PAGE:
You’ve heard it before. The dreaded S word when homeschooling comes up in conversation. There are tons of great writing out there about it. I wanted to share my take.
When I’m asked about socialisation, I will ask back: What do you mean by socialisation? What is it that concerns you? (because I guarantee we have it covered)
Do you mean social interaction? If so, we have opportunities for so much authentic social interaction with people of all ages including groups of kids in co-op, out in the community and with ‘play dates’. Daily. There are much less limits in time and freedom too.
With regards to social interaction, we almost have to reign back! Honestly it’s intense and awesome and there is so many opportunities for authentic friendships and interactions.
As I’ve spoken about previously, we actually chose to educate without school because of the limitlessness of many things – including genuine relationships with people of all ages outside the confines of an institution.
It’s meaningful too as its chosen by the child and not enforced. Not to mention that the negative aspects of age-based peers are minimised (social hierarchy, peer pressure, bullying). Please don’t let anyone tell you these negative things are needed to prepare children for the real world!
One great article on the limitations of age-based socialisation says:
Grouping children by age, or even within the span of a couple of years, is like putting the blind with the blind. It often results in some of the most undesirable children’s behaviors and can produce failing social habits. These behaviors are not natural to children but rather induced by this artificial setup.…We need not teach social skills any more than we need to teach a baby to walk. Relating to socially competent people, the child acquires these skills in the process of living and loving, authentically and in her own time. Learning through such intimate and deep connections with those who love her, she will most likely create similar lasting friendships and behave with social grace. In being the author of her social connections she becomes self-confident, which is perhaps the greatest asset for relating and contributing to society.
Do you mean social norms and conformity? Because we don’t agree with the societal pressure to ‘fit in’ or obey in the sense that mainstream society does. My kids will learn social customs through our opportunities to interact and form relationships. It may look different and not be like everyone else but we celebrate that!
So often the stereotypical view of homeschoolers being ‘weird’ or having issues with socialising are based on outdated myths. Modern homeschooling is so vastly different to the perpetuated idea that the parents choosing to educate outside of school are doing so to shelter their kids or for religious reasons. Sure, there are parents who still choose that but for the vast majority of us – myself included – these are not factors that influenced our choice.
Or do you mean social skills? Of which we have countless opportunities to learn and process them and it helps that there is always an adult/parent available. Conflict, for example, can be resolved with someone who understands how to process the strong emotions involved.
The majority of social skills and morals and ethics are primarily learned within families as it is. Not to mention all the types of socialisation. It’s a complex but natural process. Like learning, socialising is not something that school holds the key to.
Peer groups are important, that’s for sure. But without school kids still easily form peer groups. Like learning, it’s almost impossible not to. Without school, kids still form a social identity. They still can assimilate popular culture and learn unity and what communication involves.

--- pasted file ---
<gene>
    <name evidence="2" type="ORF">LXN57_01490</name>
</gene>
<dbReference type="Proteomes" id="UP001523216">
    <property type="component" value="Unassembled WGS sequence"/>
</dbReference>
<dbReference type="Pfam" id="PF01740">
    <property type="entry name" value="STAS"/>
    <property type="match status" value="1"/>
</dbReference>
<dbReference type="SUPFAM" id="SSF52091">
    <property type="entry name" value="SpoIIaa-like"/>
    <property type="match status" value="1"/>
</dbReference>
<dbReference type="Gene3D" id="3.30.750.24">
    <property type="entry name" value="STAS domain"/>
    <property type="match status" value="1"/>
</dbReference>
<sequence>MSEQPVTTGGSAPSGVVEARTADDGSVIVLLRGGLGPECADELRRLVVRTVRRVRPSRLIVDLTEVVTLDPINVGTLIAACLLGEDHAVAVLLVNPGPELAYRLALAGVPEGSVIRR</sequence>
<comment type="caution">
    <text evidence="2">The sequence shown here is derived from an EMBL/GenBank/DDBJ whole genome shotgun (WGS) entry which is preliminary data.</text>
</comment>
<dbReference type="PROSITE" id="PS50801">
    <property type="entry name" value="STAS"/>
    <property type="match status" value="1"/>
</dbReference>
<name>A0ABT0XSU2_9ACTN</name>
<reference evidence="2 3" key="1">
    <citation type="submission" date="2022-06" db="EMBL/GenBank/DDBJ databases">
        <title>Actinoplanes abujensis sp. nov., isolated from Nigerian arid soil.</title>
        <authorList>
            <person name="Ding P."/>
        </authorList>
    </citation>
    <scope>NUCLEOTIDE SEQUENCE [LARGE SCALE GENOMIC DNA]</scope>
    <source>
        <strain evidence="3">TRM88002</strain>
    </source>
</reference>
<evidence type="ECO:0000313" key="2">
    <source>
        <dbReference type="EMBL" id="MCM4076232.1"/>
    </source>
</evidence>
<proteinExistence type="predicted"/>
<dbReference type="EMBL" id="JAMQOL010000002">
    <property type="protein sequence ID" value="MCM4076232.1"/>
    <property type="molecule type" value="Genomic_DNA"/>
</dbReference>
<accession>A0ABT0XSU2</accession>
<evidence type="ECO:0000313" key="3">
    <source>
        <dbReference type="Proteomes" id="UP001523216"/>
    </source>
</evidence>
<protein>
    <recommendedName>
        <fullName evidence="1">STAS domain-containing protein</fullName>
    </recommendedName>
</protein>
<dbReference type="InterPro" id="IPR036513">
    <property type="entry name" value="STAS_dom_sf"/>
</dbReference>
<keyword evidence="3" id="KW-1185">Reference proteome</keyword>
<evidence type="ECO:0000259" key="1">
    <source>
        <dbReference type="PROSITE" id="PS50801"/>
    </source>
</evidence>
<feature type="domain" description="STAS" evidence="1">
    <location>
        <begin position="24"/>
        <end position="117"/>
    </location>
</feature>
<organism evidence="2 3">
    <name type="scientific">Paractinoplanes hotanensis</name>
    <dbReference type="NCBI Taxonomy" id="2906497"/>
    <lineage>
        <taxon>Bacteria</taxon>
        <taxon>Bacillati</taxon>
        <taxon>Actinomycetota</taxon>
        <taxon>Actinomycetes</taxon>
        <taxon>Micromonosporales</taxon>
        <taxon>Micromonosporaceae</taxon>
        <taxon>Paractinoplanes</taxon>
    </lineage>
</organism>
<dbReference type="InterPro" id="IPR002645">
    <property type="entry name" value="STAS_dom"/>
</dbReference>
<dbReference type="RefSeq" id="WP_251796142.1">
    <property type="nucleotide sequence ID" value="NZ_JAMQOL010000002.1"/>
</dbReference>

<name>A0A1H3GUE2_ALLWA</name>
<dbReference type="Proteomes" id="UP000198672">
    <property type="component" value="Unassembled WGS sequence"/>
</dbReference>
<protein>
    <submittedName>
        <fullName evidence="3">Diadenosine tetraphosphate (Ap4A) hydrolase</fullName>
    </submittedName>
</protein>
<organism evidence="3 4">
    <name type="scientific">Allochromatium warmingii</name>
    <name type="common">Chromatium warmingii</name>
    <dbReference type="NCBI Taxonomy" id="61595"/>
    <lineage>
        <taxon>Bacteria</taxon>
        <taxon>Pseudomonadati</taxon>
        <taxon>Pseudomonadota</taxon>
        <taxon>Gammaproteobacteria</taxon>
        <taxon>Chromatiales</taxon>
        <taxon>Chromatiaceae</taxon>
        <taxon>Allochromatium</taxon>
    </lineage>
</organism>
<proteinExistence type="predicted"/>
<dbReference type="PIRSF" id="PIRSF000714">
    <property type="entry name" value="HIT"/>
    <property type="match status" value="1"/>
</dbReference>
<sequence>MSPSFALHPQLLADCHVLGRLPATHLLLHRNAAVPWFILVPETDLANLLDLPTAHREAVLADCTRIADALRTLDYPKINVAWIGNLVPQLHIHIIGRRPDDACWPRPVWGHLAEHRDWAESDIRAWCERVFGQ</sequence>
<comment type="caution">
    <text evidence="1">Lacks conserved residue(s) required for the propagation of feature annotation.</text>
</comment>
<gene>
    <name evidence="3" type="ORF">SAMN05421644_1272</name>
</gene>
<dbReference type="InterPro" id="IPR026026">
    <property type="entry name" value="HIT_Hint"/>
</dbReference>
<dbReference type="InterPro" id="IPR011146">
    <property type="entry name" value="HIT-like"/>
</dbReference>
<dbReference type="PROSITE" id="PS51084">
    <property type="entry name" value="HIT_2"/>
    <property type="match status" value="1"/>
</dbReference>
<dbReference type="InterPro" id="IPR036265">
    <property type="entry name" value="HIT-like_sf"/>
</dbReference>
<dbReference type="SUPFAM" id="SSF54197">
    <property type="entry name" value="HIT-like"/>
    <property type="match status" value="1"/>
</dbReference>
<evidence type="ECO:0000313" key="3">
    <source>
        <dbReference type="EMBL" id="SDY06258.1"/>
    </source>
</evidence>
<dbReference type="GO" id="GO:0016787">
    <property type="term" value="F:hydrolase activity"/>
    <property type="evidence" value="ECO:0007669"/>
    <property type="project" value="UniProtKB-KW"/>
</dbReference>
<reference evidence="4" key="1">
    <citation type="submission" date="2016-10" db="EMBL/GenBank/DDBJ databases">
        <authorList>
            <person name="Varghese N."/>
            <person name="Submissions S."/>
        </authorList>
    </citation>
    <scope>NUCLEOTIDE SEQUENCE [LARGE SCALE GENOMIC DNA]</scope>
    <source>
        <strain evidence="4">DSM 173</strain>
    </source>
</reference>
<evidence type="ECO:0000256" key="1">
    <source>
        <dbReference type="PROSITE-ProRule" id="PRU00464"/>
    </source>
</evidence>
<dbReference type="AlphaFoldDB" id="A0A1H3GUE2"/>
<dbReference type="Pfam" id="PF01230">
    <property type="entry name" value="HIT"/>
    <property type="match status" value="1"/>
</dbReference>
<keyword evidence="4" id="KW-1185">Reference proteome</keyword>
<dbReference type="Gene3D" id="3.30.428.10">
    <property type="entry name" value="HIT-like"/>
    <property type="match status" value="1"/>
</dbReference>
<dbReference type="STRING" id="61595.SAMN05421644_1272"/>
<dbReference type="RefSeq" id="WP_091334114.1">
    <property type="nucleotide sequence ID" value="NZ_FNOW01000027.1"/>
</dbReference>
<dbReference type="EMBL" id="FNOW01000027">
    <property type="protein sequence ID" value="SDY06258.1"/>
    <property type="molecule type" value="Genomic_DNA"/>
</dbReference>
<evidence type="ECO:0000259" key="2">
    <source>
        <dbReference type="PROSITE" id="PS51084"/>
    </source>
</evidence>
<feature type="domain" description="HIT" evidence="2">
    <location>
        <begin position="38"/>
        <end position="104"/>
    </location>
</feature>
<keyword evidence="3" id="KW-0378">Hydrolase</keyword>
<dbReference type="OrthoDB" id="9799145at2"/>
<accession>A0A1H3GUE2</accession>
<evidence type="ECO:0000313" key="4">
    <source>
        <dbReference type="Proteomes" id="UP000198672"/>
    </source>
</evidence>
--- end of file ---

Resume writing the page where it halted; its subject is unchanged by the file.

Humans of all ages naturally form groups and learn with and from one another. There is no big struggle when you’re consensually living and learning with children for them to socially interact and explore the world together. It’s a non-issue when you live around other humans and immerse yourself in life.
So what about socialisation? I’d challenge others to question the same about socialisation in schools.
Thank you for reading!
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Kate from Everyday Story wrote a good post on this recently touching on a different aspect of social interaction. Not just being around other kids or learning social rules, but peer learning. I think it depends on your educational philosophy, but if you lean towards a Reggio approach or constructionism, you feel that people learn best not in isolation but with others. Not side by side learning but learning from one another, sharing ideas, learning from others’ mistakes. And yes, having differently aged peers together so that you learn to from more skilled mentors as well as having time being a leader too. Does school offer all this? Not necessarily, although in Australia there are certainly a lot of schools which focus some time doing joint projects pretty regularly (our local school does project time across age groups each afternoon). I’m sure there are plenty of schools that don’t do it, but in Australia at least it would be the norm to do some group work regularly. Having said that, it’s rarely child-led, which would be the ideal – an assigned project with goals meaningless to all members of the group would be a pretty painful exercise!
Anyway, while I agree that school doesn’t hold the key to socialisation, I just wanted to add this other aspect that sometimes doesn’t get discussed in homeschooling circles.
Yes, I read that one. Peer learning happens naturally in groups – just today we had kids working together to put together renewable energy modules and learning from and with one another. It’s evident constantly and I agree that it is valuable. I don’t, however, think it’s an issue or something that works for every child.